For immediate release
San Antonio — Oct. 18, 2017 — Southwest Research Institute is part of a collaboration of research organizations that developed an automotive cyber security protocol that Popular Science magazine ranked as one of the Top 100 Technologies of the Year.
The award recognizes the open-source Uptane framework, a cybersecurity protocol, which is designed to protect automotive software updates to modern automobile ECUs, or engine control units.
“Today’s automobiles are like computers on wheels, and securing them is as important as securing our mobile phones or personal computers,” said Cameron Mott, a researcher leading SwRI’s role in the Uptane development. “Uptane was designed to make it extremely difficult for attackers to install malware on vehicles maintained by a manufacturer.”
SwRI supports Uptane with system and software engineering, design, testing, and reference implementation. The Institute is collaborating with the University of Michigan Transportation Research Institute, the project lead, and New York University’s Tandon School of Engineering. The protocol, which expands on The Update Framework, is funded by the U.S. Department of Homeland Security’s Science and Technology Directorate.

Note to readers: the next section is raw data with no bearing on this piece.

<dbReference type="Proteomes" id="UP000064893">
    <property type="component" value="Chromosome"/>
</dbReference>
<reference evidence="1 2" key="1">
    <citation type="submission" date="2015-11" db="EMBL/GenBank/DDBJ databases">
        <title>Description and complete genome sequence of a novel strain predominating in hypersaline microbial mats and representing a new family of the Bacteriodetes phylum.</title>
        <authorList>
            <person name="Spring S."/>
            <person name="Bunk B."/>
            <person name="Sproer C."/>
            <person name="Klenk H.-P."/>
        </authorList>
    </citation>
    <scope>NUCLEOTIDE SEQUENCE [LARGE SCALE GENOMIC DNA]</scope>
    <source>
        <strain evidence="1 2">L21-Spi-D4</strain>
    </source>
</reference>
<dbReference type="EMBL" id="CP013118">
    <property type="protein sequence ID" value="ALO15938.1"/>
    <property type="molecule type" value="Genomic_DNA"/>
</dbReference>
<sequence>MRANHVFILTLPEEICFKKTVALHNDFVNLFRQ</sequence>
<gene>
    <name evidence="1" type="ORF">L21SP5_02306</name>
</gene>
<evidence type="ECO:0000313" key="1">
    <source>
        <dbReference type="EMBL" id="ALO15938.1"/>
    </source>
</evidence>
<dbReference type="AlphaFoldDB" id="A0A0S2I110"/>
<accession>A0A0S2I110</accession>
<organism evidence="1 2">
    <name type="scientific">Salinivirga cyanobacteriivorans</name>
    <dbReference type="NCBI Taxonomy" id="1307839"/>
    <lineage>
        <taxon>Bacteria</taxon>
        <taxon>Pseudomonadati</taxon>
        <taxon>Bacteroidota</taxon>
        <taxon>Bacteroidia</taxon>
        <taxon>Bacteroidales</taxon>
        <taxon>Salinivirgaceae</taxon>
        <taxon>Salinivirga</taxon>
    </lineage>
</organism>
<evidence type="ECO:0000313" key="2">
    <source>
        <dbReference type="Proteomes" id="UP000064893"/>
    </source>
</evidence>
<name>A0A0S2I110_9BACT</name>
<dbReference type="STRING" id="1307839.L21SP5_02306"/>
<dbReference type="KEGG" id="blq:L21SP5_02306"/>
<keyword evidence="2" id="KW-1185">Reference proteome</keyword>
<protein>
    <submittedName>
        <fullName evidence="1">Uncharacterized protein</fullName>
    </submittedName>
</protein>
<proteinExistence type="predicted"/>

Uptane protects remote software updates using a compromise‐resilient security framework that offers a comprehensive threat‐prevention model. It secures over-the-air software updates for vehicles using a key hierarchy, metadata, and separation of responsibility for any online components.
The research team is working to standardize Uptane through a major international standards body. In the coming year, SwRI will work closely with OEMs, suppliers, and manufacturers to improve the security of future automobiles.
For more information, contact Robert Crowe, (210) 522-4630, Communications Department, Southwest Research Institute, PO Drawer 28510, San Antonio, TX 78228-0510.